Cocktail (1988)

cocktail_4Starring Tom Cruise, Bryan Brown, Elisabeth Shue, Lisa Banes, Laurence Luckinbill, Kelly Lynch, Gina Gershon, Ron Dean, Robert Donley, Ellen Foley

Directed by Roger Donaldson

Expectations: Very low.

onehalfstar


When you hear someone talking about ’80s movies that haven’t aged well, Cocktail is exactly the type of movie they’re talking about. Everything about the film is so drenched in 1980s wealth-seeking immorality that it’s no surprise the film was a huge success in its day. But in 2013, Cocktail stands easily identifiable as a dated and overlong mess of a film. I love ’80s movies more than most people, but Cocktail is ’80s in all the wrong ways.

But for some reason Cocktail isn’t all that hard to watch. Sure, it’s well-shot and features some great locations in New York City and Jamaica, but that’s beside the point. The real reason is Tom Cruise. I’ve never been much of a fan, but I can’t deny him his ability to fill a screen and own it with his charisma. He’s on full display throughout the film and he does a great job playing a sexist, idealistic douche. The supporting cast is also easy on the eyes, with Bryan Brown perfectly playing the cocky bartender mentor and Elisabeth Shue looking beautiful as she facilitates romantic plot points for Cruise to work his way through.

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The Dark Knight (2008)

Starring Christian Bale, Heath Ledger, Aaron Eckhart, Michael Caine, Maggie Gyllenhaal, Gary Oldman, Morgan Freeman, Monique Gabriela Curnen, Ron Dean, Chin Han, Nestor Carbonell, Eric Roberts, Ritchie Coster, Anthony Michael Hall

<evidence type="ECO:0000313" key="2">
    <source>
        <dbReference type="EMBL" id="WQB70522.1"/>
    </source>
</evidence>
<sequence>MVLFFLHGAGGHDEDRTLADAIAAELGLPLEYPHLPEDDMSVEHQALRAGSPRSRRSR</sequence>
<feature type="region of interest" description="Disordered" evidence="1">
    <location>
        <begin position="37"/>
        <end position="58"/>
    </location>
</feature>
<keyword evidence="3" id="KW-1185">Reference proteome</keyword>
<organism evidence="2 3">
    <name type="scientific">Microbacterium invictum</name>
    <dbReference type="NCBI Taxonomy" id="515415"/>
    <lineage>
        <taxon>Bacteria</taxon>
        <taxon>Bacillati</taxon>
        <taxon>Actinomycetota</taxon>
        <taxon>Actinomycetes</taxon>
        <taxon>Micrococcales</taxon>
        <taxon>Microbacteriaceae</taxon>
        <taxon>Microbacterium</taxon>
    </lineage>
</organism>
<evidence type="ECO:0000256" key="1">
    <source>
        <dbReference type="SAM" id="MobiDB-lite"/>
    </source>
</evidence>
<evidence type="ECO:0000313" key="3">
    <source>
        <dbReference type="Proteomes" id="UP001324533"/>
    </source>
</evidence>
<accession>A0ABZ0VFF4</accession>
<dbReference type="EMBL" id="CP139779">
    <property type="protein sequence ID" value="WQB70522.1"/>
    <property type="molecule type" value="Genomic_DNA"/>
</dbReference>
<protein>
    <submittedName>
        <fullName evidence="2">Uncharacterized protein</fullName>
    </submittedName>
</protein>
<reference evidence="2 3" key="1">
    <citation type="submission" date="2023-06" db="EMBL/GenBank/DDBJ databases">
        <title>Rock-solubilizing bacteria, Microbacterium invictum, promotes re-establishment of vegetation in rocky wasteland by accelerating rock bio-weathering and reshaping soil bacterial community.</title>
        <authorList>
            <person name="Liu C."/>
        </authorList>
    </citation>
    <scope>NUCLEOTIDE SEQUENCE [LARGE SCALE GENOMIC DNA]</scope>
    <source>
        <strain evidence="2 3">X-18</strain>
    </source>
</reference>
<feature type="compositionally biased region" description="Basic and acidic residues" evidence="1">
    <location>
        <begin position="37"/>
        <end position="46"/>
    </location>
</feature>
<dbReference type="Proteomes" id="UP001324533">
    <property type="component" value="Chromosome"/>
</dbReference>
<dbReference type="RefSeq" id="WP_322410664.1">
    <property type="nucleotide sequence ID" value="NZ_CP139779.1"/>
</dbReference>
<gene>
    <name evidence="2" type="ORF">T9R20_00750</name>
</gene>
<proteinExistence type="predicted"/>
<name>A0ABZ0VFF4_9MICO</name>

Directed by Christopher Nolan

Expectations: High. Haven’t watched it since the theater.


[Editor’s note: I may spoil this movie, so if you’re one of the few who hasn’t seen it and you care, just watch it.]

Let’s just get this out of the way: Batman Begins is the better movie. I’m not trying to stir up controversy or anything, I’m just being realistic. Batman Begins sets up the world of Batman, sets up the character of Batman, sets up your attachment to this version of Batman. The Dark Knight plays off of that and builds on it, but the framework is already there. Also, The Dark Knight isn’t so much a Batman movie as it is a Gotham City movie, so with the focus shifted it allows for something completely different — and awesome — to occur, but I think it’s easy to be wowed by the machinations of The Dark Knight and forget how great that first Batman movie was. I know that’s what happened to me when I saw this in the theater, but watching them both at home in the space of a few days has allowed me to appraise them in a much more realistic way.

So as The Dark Knight is a movie about Gotham and its arc, it has a tendency to become detached from the things that made Batman Begins great. That character connection to Bruce Wayne/Batman is almost non-existent here, but it is replaced by the Joker’s wild brand of anarchy and the noble “White Knight” pursuits of Harvey Dent to finally clean up Gotham City once and for all. This makes The Dark Knight a harder movie to get inside of and feel connected to, but it doesn’t inherently make it a bad movie like it might in the hands of a different director. This is because Gotham and Batman are so closely tied together that in a way Gotham’s story is Batman’s story; Batman is an incorruptible symbol that will do anything necessary to help the city he lives in.

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